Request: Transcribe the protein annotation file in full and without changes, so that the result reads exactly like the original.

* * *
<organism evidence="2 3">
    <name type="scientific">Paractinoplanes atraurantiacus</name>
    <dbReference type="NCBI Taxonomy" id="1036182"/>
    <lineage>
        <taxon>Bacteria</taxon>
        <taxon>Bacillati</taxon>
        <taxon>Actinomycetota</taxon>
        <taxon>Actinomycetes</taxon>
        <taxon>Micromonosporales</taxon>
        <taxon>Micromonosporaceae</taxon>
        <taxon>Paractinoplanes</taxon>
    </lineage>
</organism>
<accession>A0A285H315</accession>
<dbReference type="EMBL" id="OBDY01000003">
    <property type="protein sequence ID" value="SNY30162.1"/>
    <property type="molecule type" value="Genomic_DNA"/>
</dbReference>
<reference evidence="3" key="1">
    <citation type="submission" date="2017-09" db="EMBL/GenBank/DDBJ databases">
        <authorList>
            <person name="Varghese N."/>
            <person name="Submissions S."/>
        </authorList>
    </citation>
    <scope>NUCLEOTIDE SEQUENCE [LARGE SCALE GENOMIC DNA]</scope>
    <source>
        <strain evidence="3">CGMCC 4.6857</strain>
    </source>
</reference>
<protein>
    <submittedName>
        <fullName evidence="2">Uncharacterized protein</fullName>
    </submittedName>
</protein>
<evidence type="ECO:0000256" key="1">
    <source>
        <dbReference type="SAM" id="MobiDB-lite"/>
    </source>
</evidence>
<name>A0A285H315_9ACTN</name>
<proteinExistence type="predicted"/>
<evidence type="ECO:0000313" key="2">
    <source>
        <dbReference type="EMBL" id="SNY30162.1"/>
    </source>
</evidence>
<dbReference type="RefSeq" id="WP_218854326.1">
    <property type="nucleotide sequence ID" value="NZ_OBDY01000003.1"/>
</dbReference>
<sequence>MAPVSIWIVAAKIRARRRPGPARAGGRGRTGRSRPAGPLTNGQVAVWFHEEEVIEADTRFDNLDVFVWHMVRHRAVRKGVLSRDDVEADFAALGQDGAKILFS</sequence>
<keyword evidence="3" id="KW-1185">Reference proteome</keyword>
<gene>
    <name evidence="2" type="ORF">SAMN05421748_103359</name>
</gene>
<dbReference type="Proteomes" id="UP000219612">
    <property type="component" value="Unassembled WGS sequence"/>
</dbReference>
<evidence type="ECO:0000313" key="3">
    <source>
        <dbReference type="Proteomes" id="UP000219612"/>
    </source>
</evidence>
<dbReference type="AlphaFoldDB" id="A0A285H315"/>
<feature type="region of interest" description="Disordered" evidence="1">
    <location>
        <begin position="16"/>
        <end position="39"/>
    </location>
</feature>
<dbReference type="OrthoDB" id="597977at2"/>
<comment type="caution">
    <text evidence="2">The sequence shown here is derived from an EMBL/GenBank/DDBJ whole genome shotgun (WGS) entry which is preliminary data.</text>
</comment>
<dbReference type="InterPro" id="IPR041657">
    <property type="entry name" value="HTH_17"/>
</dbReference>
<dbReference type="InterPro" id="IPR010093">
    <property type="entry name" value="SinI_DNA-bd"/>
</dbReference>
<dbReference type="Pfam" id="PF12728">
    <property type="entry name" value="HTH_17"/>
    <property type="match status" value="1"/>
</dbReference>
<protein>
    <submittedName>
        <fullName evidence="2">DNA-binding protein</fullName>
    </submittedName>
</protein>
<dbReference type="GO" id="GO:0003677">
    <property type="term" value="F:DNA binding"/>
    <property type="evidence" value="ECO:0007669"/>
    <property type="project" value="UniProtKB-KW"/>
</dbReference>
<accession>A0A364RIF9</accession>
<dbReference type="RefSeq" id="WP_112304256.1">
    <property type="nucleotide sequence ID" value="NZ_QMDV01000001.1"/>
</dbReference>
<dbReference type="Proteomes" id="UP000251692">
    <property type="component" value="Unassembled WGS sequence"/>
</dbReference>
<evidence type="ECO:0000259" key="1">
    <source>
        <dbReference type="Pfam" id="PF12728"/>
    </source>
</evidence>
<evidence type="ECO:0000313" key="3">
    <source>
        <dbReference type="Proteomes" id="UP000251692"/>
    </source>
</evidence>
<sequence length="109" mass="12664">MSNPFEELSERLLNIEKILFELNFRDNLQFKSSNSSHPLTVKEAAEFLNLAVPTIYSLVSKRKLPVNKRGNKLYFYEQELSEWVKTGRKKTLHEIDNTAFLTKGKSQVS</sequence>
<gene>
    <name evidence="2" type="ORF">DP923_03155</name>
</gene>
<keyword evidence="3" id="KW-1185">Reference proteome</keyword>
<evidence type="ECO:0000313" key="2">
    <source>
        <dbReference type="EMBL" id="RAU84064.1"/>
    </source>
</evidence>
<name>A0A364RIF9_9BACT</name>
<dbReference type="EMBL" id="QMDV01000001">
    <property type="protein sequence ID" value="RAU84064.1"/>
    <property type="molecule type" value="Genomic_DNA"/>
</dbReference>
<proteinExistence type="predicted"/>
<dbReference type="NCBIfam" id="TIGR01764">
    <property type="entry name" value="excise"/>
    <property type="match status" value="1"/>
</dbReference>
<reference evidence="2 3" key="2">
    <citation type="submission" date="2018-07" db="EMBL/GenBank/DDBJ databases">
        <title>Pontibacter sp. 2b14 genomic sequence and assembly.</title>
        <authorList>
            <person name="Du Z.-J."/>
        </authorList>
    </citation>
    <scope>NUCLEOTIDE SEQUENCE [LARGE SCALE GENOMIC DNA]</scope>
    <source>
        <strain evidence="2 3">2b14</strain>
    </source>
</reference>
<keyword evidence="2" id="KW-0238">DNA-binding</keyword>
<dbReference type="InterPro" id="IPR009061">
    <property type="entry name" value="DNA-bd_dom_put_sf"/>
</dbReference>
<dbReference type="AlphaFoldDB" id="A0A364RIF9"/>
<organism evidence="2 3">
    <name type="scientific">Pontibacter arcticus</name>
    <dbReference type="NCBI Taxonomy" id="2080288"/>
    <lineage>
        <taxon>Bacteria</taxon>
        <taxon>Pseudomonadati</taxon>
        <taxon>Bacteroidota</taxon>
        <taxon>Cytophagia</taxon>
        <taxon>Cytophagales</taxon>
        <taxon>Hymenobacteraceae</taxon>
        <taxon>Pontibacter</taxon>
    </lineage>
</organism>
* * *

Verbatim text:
<organism evidence="2 3">
    <name type="scientific">Paractinoplanes atraurantiacus</name>
    <dbReference type="NCBI Taxonomy" id="1036182"/>
    <lineage>
        <taxon>Bacteria</taxon>
        <taxon>Bacillati</taxon>
        <taxon>Actinomycetota</taxon>
        <taxon>Actinomycetes</taxon>
        <taxon>Micromonosporales</taxon>
        <taxon>Micromonosporaceae</taxon>
        <taxon>Paractinoplanes</taxon>
    </lineage>
</organism>
<accession>A0A285H315</accession>
<dbReference type="EMBL" id="OBDY01000003">
    <property type="protein sequence ID" value="SNY30162.1"/>
    <property type="molecule type" value="Genomic_DNA"/>
</dbReference>
<reference evidence="3" key="1">
    <citation type="submission" date="2017-09" db="EMBL/GenBank/DDBJ databases">
        <authorList>
            <person name="Varghese N."/>
            <person name="Submissions S."/>
        </authorList>
    </citation>
    <scope>NUCLEOTIDE SEQUENCE [LARGE SCALE GENOMIC DNA]</scope>
    <source>
        <strain evidence="3">CGMCC 4.6857</strain>
    </source>
</reference>
<protein>
    <submittedName>
        <fullName evidence="2">Uncharacterized protein</fullName>
    </submittedName>
</protein>
<evidence type="ECO:0000256" key="1">
    <source>
        <dbReference type="SAM" id="MobiDB-lite"/>
    </source>
</evidence>
<name>A0A285H315_9ACTN</name>
<proteinExistence type="predicted"/>
<evidence type="ECO:0000313" key="2">
    <source>
        <dbReference type="EMBL" id="SNY30162.1"/>
    </source>
</evidence>
<dbReference type="RefSeq" id="WP_218854326.1">
    <property type="nucleotide sequence ID" value="NZ_OBDY01000003.1"/>
</dbReference>
<sequence>MAPVSIWIVAAKIRARRRPGPARAGGRGRTGRSRPAGPLTNGQVAVWFHEEEVIEADTRFDNLDVFVWHMVRHRAVRKGVLSRDDVEADFAALGQDGAKILFS</sequence>
<keyword evidence="3" id="KW-1185">Reference proteome</keyword>
<gene>
    <name evidence="2" type="ORF">SAMN05421748_103359</name>
</gene>
<dbReference type="Proteomes" id="UP000219612">
    <property type="component" value="Unassembled WGS sequence"/>
</dbReference>
<evidence type="ECO:0000313" key="3">
    <source>
        <dbReference type="Proteomes" id="UP000219612"/>
    </source>
</evidence>
<dbReference type="AlphaFoldDB" id="A0A285H315"/>
<feature type="region of interest" description="Disordered" evidence="1">
    <location>
        <begin position="16"/>
        <end position="39"/>
    </location>
</feature>
<dbReference type="OrthoDB" id="597977at2"/>
<comment type="caution">
    <text evidence="2">The sequence shown here is derived from an EMBL/GenBank/DDBJ whole genome shotgun (WGS) entry which is preliminary data.</text>
</comment>
<dbReference type="InterPro" id="IPR041657">
    <property type="entry name" value="HTH_17"/>
</dbReference>
<dbReference type="InterPro" id="IPR010093">
    <property type="entry name" value="SinI_DNA-bd"/>
</dbReference>
<dbReference type="Pfam" id="PF12728">
    <property type="entry name" value="HTH_17"/>
    <property type="match status" value="1"/>
</dbReference>
<protein>
    <submittedName>
        <fullName evidence="2">DNA-binding protein</fullName>
    </submittedName>
</protein>
<dbReference type="GO" id="GO:0003677">
    <property type="term" value="F:DNA binding"/>
    <property type="evidence" value="ECO:0007669"/>
    <property type="project" value="UniProtKB-KW"/>
</dbReference>
<accession>A0A364RIF9</accession>
<dbReference type="RefSeq" id="WP_112304256.1">
    <property type="nucleotide sequence ID" value="NZ_QMDV01000001.1"/>
</dbReference>
<dbReference type="Proteomes" id="UP000251692">
    <property type="component" value="Unassembled WGS sequence"/>
</dbReference>
<evidence type="ECO:0000259" key="1">
    <source>
        <dbReference type="Pfam" id="PF12728"/>
    </source>
</evidence>
<evidence type="ECO:0000313" key="3">
    <source>
        <dbReference type="Proteomes" id="UP000251692"/>
    </source>
</evidence>
<sequence length="109" mass="12664">MSNPFEELSERLLNIEKILFELNFRDNLQFKSSNSSHPLTVKEAAEFLNLAVPTIYSLVSKRKLPVNKRGNKLYFYEQELSEWVKTGRKKTLHEIDNTAFLTKGKSQVS</sequence>
<gene>
    <name evidence="2" type="ORF">DP923_03155</name>
</gene>
<keyword evidence="3" id="KW-1185">Reference proteome</keyword>
<evidence type="ECO:0000313" key="2">
    <source>
        <dbReference type="EMBL" id="RAU84064.1"/>
    </source>
</evidence>
<name>A0A364RIF9_9BACT</name>
<dbReference type="EMBL" id="QMDV01000001">
    <property type="protein sequence ID" value="RAU84064.1"/>
    <property type="molecule type" value="Genomic_DNA"/>
</dbReference>
<proteinExistence type="predicted"/>
<dbReference type="NCBIfam" id="TIGR01764">
    <property type="entry name" value="excise"/>
    <property type="match status" value="1"/>
</dbReference>
<reference evidence="2 3" key="2">
    <citation type="submission" date="2018-07" db="EMBL/GenBank/DDBJ databases">
        <title>Pontibacter sp. 2b14 genomic sequence and assembly.</title>
        <authorList>
            <person name="Du Z.-J."/>
        </authorList>
    </citation>
    <scope>NUCLEOTIDE SEQUENCE [LARGE SCALE GENOMIC DNA]</scope>
    <source>
        <strain evidence="2 3">2b14</strain>
    </source>
</reference>
<keyword evidence="2" id="KW-0238">DNA-binding</keyword>
<dbReference type="InterPro" id="IPR009061">
    <property type="entry name" value="DNA-bd_dom_put_sf"/>
</dbReference>
<dbReference type="AlphaFoldDB" id="A0A364RIF9"/>
<organism evidence="2 3">
    <name type="scientific">Pontibacter arcticus</name>
    <dbReference type="NCBI Taxonomy" id="2080288"/>
    <lineage>
        <taxon>Bacteria</taxon>
        <taxon>Pseudomonadati</taxon>
        <taxon>Bacteroidota</taxon>
        <taxon>Cytophagia</taxon>
        <taxon>Cytophagales</taxon>
        <taxon>Hymenobacteraceae</taxon>
        <taxon>Pontibacter</taxon>
    </lineage>
</organism>